The results of our trial are both encouraging and cause for concern. Providing a follow-up appointment after an ED visit does seem to improve the likelihood that a child will see a PCP. However, similar to what parents had reported in previous studies, the study staff encountered considerable difficulty in helping to arrange these appointments. In the majority (76%) of cases, an appointment could not be obtained at the time of the ED visit, particularly when it occurred after regular office hours. Once the patient had left the ED, multiple telephone calls were often required to ensure that an appointment had been scheduled. The difficulty encountered in completing the intervention would complicate implementation into routine practice. Improvements in communication systems and access to office schedules from the ED would be required for this to be a feasible routine outside a research protocol.
Targeting the intervention to a specific group of patients most at risk for lack of follow-up would be another option. Although the efficacy of the intervention did not differ significantly across patient subgroups with this sample size, some trends did emerge. Control subjects with Medical Assistance had lower follow-up rates compared with those with commercial insurance (41% vs 58%), and the impact of the intervention seemed to be greater (relative risk: 1.5 vs 1.1). Overall, subjects with recurrent ED visits or a hospitalization were more likely to follow up with their PCP; this may simply reflect greater asthma severity and increased parental concern. Children who were already using a daily preventive medication were also more likely to make a follow-up visit. This may also reflect increased severity or, alternatively, an already established continuity relationship with their PCP. In no subgroup analyzed (except for the 17 nonblack subjects) did >60% of control subjects make a follow-up appointment. This low baseline follow-up rate suggests that a broad-based intervention across this population would be most appropriate.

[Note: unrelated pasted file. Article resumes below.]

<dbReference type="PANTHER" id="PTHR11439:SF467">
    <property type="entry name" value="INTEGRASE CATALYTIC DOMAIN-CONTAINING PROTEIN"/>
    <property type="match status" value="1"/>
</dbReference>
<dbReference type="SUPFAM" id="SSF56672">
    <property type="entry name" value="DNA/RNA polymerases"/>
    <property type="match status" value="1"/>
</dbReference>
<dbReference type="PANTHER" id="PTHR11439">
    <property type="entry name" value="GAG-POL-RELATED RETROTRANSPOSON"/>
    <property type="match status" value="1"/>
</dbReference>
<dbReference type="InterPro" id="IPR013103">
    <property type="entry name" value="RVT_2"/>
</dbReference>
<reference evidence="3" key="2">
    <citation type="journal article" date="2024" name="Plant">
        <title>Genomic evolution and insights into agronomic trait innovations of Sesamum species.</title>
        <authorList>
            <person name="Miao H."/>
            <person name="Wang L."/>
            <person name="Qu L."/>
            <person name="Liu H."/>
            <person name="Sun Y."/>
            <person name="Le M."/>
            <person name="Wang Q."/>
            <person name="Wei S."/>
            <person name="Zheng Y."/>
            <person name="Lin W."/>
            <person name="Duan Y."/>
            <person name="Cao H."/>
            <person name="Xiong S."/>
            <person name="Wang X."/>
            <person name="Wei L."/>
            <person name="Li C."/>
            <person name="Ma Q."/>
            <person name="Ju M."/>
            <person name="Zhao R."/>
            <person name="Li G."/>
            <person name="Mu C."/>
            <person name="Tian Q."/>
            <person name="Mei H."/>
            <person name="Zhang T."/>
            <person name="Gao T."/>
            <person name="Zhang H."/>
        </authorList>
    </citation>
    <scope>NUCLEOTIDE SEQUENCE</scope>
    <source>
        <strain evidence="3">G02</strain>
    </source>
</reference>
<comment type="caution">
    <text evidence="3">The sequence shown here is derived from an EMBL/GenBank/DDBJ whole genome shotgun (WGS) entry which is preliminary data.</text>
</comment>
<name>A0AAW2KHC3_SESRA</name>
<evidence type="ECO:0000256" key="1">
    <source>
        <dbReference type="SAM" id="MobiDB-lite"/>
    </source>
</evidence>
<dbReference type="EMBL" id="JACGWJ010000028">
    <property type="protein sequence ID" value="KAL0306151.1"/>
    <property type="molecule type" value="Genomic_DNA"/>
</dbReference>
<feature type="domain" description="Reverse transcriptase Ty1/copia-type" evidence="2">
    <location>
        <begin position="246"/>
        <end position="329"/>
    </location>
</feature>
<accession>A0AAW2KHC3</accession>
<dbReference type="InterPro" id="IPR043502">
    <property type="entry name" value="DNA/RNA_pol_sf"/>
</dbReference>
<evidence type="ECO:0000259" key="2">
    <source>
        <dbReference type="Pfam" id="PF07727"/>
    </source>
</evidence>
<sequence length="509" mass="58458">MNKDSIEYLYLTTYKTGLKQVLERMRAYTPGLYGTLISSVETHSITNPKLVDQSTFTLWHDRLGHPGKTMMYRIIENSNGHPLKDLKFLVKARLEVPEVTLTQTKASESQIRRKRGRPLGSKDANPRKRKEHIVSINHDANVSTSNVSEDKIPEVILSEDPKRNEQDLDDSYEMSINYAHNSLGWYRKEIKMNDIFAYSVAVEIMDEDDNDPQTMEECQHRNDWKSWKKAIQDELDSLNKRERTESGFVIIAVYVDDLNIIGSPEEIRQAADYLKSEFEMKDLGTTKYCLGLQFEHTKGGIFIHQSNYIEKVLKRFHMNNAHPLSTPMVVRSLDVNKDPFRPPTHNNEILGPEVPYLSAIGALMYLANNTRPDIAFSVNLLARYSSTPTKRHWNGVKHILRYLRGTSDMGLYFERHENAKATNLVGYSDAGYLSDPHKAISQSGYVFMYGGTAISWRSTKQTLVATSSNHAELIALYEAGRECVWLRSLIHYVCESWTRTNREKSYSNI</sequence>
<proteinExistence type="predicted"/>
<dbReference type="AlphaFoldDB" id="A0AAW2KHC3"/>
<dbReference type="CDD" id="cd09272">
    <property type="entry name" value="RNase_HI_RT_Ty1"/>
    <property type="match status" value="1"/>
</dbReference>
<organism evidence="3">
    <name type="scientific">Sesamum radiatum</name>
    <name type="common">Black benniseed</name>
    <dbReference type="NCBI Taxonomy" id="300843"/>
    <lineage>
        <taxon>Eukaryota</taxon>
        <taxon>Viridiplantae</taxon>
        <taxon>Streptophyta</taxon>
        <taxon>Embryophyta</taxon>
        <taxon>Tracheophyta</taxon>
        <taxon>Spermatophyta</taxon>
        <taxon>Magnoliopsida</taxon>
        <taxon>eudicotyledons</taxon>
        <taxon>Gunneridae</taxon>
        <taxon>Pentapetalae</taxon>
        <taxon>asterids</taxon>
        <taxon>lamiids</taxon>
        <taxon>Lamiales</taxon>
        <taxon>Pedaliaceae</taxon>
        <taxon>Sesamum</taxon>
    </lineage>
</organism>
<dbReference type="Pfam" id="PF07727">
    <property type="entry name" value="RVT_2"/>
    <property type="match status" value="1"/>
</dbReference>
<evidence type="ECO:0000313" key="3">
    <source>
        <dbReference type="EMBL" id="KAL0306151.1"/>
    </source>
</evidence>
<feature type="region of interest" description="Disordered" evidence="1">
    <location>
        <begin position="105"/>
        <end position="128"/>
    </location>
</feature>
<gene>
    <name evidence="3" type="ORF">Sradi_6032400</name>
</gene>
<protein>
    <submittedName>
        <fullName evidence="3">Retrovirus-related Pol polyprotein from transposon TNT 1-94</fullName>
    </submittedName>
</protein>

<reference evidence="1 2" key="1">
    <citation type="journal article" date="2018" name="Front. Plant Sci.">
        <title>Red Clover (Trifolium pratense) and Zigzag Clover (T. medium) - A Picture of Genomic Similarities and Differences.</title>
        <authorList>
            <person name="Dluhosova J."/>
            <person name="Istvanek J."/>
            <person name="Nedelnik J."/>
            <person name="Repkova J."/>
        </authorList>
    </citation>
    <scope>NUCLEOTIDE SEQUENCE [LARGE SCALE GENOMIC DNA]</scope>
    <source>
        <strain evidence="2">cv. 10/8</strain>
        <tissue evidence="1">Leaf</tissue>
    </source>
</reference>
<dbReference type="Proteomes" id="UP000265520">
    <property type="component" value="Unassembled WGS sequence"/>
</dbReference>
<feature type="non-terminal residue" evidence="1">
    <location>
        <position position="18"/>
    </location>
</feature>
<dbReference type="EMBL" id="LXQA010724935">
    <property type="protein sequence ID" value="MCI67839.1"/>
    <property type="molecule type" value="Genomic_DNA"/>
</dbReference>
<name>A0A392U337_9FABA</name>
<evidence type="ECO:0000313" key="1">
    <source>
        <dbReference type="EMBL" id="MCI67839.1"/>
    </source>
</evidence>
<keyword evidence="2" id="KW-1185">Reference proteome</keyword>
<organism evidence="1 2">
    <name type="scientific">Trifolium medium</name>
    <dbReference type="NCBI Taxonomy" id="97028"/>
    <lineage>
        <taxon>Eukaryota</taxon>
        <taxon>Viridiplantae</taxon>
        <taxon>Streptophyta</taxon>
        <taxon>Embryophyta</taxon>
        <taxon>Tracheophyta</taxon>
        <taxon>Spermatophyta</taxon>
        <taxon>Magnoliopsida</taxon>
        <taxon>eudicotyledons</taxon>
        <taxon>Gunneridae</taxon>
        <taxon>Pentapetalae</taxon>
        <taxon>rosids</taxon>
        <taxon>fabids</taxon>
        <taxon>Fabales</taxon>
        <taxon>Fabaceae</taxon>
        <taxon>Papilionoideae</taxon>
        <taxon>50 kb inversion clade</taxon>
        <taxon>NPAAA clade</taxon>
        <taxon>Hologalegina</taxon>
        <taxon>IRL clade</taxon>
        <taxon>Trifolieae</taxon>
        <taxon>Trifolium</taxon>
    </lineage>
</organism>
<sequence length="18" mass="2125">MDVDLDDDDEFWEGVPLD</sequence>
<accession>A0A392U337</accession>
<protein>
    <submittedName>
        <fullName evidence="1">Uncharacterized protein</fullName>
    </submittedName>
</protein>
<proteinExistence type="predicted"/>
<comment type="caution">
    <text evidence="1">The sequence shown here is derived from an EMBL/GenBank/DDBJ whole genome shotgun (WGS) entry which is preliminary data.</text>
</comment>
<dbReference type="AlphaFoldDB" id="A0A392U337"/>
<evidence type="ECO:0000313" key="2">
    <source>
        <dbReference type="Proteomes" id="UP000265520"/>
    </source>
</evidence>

Providing a follow-up appointment did not seem to increase the overall use of preventive controller medications. We chose to measure this as a study outcome because previous studies have demonstrated the efficacy of these medications, particularly inhaled corticosteroids, in reducing asthma morbidity.7–9 The NAEPP Guidelines recommend a controller medication for children with persistent symptoms, defined as symptoms that occur more than twice per week during the day or twice per month during the night. At the time of the ED visit, families described persistent symptoms in the majority (70%) of children enrolled in the study; however, only 38% reported use of a daily preventive medication. Four weeks after the ED visit, the rate had increased to only 56% overall with no significant difference between the intervention subjects and controls. There was a trend toward increased use when the analysis was limited to subjects who had described persistent asthma symptoms at the ED visit (64% vs 53%; P = .11); this might have reached the level of statistical significance in a larger study. Our ability to assess the appropriateness of prescribed therapy at follow-up was limited. The degree of symptoms as well as parental perceptions of symptoms may have changed over the weeks between the acute visit and follow-up. In addition, although the NAEPP Guidelines focus on chronic symptoms, an exacerbation resulting in an ED visit could be viewed as an appropriate indication for beginning controller therapy. Although not conclusive, our results suggest several areas for future work. First, consistent with previous studies, preventive medications are underused in this population.10–12 Second, opportunities to prescribe preventive medications are being missed at the time of follow-up. More than one third of the children who had persistent symptoms and did report a follow-up visit did not begin a preventive medication after that visit. More comprehensive interventions involving provider education may be needed to reduce these missed opportunities. Finally, controller medication use remained low among subjects who had persistent asthma and did not make a follow-up visit (46%). Additional ED-based studies to identify these patients and initiate preventive therapies have the potential to reduce future morbidity. In particular, initiation of controller medications in the ED may be appropriate in some cases and should be studied further.